My aunt arranged to fly over to Canada for a visit that fall. When I spoke to my Mum about my aunt coming over she insisted that she not be told of her terminal illness.

This bothered me. Kept me up nights and started to really take it's toll on my heart. I was so upset. As a sister I would want to know.

I "overstepped my bounds" and called my aunt, missing her by a few minutes but my uncle answered.
I explained to him that if Mary wanted to see my Mum while alive she should change her flight to ASAP!
Yes, it was getting that close.

~tears~
Anyway, Mary changed her flight to come later that week. I picked her up at the airport on the Thursday night. She was justifiably upset but thankful that I had called and told her the truth.

Mum was pretty much out of it and had been out of it for a couple of weeks. Comfortable but no longer verbal. Sleep induced by the drugs Haloperidol and Morphine.

I tried to prepare my aunt for what she would see and to let her know Mum probably wouldn't know her or respond to her.

Long story short (sorry it was so long) Mum was hallucinating a bit and was making sounds. When my aunt approached her and asked her if she knew her, Mum said something like "aye" (keep in mind she's Scottish) Aye was something she said when she would stir when it was time for meds.
Anyway it was enough for Mary.. her sister knew her, she said "aye" when asked if Mum knew her.

Mum died the following day.

I don't ever regret making that call.

kesha.






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Response to auntAgonist (Reply #11)

Fri Apr 1, 2016, 09:24 PM

12. You did the right thing, making that call.

And your post was not too long! I was riveted.

Your aunt was so grateful, and that was very important too.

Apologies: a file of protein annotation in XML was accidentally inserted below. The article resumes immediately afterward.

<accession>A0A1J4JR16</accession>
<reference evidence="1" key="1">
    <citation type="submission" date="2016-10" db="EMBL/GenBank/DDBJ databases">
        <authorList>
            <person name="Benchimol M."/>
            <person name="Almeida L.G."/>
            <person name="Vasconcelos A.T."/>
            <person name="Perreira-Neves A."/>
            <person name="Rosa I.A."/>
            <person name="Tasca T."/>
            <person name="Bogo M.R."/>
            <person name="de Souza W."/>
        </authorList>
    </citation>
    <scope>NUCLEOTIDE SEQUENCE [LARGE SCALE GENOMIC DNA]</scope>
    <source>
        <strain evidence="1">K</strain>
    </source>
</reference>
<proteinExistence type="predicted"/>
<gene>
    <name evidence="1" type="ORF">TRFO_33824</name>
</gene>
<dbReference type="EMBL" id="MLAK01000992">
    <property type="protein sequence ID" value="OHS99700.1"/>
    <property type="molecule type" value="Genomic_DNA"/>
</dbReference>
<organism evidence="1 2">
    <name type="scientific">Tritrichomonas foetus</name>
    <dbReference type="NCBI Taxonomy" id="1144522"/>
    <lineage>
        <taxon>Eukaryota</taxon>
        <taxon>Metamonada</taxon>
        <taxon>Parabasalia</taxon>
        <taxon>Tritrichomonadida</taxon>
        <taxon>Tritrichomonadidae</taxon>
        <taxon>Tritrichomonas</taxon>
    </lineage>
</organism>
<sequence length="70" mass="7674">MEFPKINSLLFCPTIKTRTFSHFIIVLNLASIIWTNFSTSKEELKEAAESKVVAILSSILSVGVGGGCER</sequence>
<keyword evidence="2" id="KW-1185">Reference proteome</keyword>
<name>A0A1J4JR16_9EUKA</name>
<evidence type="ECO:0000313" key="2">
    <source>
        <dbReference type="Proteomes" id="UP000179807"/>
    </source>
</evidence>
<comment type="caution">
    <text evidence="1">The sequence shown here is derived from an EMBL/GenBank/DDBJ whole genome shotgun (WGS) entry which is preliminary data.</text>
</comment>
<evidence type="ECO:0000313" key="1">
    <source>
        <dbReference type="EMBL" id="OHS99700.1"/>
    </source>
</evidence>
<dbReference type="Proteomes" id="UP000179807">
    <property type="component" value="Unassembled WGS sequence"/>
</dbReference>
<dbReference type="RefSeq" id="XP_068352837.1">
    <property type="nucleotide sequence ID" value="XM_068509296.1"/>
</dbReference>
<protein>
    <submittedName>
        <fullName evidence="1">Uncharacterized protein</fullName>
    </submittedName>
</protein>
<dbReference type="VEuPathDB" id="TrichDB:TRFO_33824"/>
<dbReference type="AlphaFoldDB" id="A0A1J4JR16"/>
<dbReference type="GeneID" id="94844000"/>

for your loss...


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Response to CaliforniaPeggy (Reply #12)

Fri Apr 1, 2016, 09:30 PM

13. Thank you Peggy. At the time

I was working in a funeral home so I was granted permission to look after my Mum once the preliminary procedures were done.
It was such an honour. My Dad didn't want a viewing. He was afraid to see her 'that way'
When I looked after her she looked beautiful. Hair and makeup, dress, nail polish.. a real beauty she was.

Dad and I viewed her alone. He turned to me and said "thank you, leave the casket open, this is the woman I want to remember"


I miss her with ever fibre of my being.

thanks for the

kesha

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Response to auntAgonist (Reply #13)

Fri Apr 1, 2016, 09:33 PM

14. I know you miss her, and I understand completely.

Our memories are so precious..........in the end, they're all we really have.

Take care of yourself...

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Response to angstlessk (Original post)

Fri Apr 1, 2016, 02:04 PM

9. There is no one right way to deal with these times

Hospice does not mean giving up, but getting help. But I also understand why some feel that way. I've known people on hospice for years, and for hours.

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Response to angstlessk (Original post)

Fri Apr 1, 2016, 07:38 PM

10. You can fight to your last breath

No one will deny you that.

But when you have to confront your own mortality (in my case, I did chemo+ for 6 or more years) and got to where there were not more to go that didn't have the same level and you start accepting EOL as a reality, that's when I could).

I decided I had to leave chemo - coudn't maintain it - and there was no quality of life - couldnt walk or talk or do much of anything - so I decided to stop. It's not that I was giving it up - I'd still stay with it if I could - but I was in constant pain and nauseau and slept 18+ hours a day.

So I stopped. When you're in the situation, what do you do maintain for encouragement for going down a negative path? I'd rather contribute to life now, even though it means being off meds and a definitely loss of curative.

Hope this helps. Let me know if you have any questions. I'm sure others have other viewpoints.

- Tab

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Response to angstlessk (Original post)

Sat Feb 25, 2017, 03:48 AM

15. reply

Just wanted to send my love and energy to this thread after taking the time to read through all the posts.